The 2010 Senate race is heating up.
With Democrats coming off one of their best election cycles ever, U.S. Sen. Richard Burr, a Republican, already has two potential opponents: Attorney General Roy Cooper and U.S. Rep. Heath Shuler (and maybe departing state Treasurer Richard Moore).
To prepare, Burr has stepped up his media efforts in recent weeks.
And last week, his office unveiled a revamped Web site that features a blog, a podcast and video.
The site has been redesigned and streamlined and is, to Dome's eyes, more attractive than the usual Senate Web page.
Meantime, MMI Marketing, a Raleigh public relations firm, has been sending Dome lengthy e-mail messages about Cooper's years-long fight against a lawsuit filed by his 2000 Republican opponent, Dan Boyce.
"It will be interesting to see if N.C. Attorney General Roy Cooper will argue something to the effect that he is above the law in his own lawsuit when it goes to trial on May 18, 2009," reads a typical sentence from one of the messages.
Burr's office has no connection to the Cooper lawsuit, but it is a sign that some Republicans are keenly interested in the state attorney general.
Harrell a hit up north?
Could Ty Harrell represent us in the Great White North?
A Canadian magazine thinks so.
In its Dec. 17 issue, Embassy magazine included state Rep. Ty Harrell on a list of possible ambassadors to Canada, once "one of the most sought-after positions in American foreign service."
"There is nobody clamoring for the job, and that silence is incredibly interesting," Canada expert Christopher Sands told the magazine.
Here's what the publication had to say about Harrell, a Raleigh Democrat: "Democratic state representative from the important swing state of North Carolina. This rising star endorsed Mr. Obama while John Edwards was still in the primaries. Wife is Canadian."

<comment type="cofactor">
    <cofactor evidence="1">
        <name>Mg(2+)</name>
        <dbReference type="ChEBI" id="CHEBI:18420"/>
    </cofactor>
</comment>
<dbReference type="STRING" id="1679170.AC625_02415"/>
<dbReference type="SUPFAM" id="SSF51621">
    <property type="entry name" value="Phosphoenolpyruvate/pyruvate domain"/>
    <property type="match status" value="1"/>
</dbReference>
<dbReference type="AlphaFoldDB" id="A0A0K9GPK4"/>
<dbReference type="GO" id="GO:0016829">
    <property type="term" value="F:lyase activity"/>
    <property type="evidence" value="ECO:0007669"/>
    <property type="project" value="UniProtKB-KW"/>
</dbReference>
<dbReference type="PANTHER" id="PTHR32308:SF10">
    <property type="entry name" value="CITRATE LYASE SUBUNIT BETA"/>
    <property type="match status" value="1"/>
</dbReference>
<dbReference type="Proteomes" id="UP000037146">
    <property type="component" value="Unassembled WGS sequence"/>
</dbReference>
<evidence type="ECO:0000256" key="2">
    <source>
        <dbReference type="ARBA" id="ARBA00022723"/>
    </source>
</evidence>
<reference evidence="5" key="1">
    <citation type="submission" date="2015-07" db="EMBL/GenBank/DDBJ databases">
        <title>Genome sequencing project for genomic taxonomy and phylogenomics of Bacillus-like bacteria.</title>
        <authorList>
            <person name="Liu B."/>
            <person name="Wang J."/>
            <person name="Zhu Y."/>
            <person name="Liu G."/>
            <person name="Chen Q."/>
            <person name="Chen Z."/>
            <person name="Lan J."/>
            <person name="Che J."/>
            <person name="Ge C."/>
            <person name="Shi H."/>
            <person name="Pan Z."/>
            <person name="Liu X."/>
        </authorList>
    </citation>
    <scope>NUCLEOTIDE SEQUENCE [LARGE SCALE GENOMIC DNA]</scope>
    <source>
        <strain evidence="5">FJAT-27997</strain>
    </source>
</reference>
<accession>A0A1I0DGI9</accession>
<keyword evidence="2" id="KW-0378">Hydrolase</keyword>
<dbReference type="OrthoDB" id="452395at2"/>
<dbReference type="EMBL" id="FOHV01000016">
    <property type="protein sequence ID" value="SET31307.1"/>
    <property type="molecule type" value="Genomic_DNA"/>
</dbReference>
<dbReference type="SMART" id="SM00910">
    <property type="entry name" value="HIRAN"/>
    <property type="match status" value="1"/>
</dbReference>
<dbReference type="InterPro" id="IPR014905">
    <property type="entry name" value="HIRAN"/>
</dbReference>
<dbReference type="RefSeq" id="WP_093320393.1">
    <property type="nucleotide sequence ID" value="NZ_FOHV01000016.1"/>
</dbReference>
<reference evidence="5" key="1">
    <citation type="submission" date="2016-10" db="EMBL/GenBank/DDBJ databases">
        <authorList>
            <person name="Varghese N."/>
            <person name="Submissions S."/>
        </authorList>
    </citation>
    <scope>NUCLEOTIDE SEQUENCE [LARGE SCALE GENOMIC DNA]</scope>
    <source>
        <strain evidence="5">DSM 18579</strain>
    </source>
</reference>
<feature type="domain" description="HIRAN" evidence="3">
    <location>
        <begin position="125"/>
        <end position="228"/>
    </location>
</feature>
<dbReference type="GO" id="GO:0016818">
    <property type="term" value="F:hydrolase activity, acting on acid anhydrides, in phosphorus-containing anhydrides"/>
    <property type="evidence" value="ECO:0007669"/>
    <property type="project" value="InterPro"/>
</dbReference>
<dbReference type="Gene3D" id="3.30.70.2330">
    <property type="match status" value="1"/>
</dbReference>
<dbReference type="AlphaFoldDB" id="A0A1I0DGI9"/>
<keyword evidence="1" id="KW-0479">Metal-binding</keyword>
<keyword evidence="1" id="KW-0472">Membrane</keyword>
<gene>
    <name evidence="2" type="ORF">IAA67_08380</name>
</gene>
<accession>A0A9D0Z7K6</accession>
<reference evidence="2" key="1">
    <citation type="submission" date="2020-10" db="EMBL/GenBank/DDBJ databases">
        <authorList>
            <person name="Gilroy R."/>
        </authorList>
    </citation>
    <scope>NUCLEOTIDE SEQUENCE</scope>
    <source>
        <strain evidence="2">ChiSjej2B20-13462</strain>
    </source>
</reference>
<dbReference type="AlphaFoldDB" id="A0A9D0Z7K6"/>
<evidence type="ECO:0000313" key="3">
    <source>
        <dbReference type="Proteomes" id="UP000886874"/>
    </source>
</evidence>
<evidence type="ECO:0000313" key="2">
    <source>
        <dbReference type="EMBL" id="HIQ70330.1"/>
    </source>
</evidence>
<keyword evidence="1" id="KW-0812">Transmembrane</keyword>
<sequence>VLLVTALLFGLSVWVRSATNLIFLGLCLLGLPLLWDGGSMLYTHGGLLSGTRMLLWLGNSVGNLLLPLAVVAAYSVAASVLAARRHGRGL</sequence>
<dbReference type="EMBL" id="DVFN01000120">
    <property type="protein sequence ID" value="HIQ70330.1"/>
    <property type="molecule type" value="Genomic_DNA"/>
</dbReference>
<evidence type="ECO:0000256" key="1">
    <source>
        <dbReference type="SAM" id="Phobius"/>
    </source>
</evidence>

The magazine also included Michigan Gov. Jennifer Granholm, former Rep. David Bonior, outgoing Democratic Party chairman Howard Dean and Washington Gov. Christine Gregoire.
'Magic Negro' debacle
Dr. Ada Fisher is taking a stand in the race for a new Republican national chairman.
As one of three black members of the Republican National Committee, the Salisbury doctor is in a rare position as the GOP crafts its response to Barack Obama's election.
Fisher recently announced her support for South Carolina chairman Katon Dawson in his bid to head the national party, despite a controversy over his membership in a country club that doesn't admit blacks.
Now she has criticized another candidate for the top post, Chip Saltsman, for distributing a CD that included a song played on Rush Limbaugh's radio program called "Barack the Magic Negro."
"It is time we all grew up and exhibited some sophistication in how we act, " she wrote. "Racist actions and deeds have no place in the party ... This is the party of Lincoln, and it was founded on the backs of the oppression of blacks. If we are to be the leading party, we had better understand that and act responsibly in addressing the needs of all of the citizens as we strive for more inclusiveness."
Reagan aide is speaker
Utah Gov. Jon Huntsman Jr. is scheduled to speak to the Cleveland County Republican Party for its Reagan Day Dinner on Feb. 20.
The event is scheduled for 6 p.m. at the North Lake Country Club in Shelby.
Huntsman, a Republican and former U.S. diplomat, was elected governor in 2004. He has helped enact record tax cuts while directing new funding for education, according to a news release from the Cleveland Republicans.
He was a White House staff assistant to President Ronald Reagan and has held senior appointments in the U.S. Commerce and State departments.
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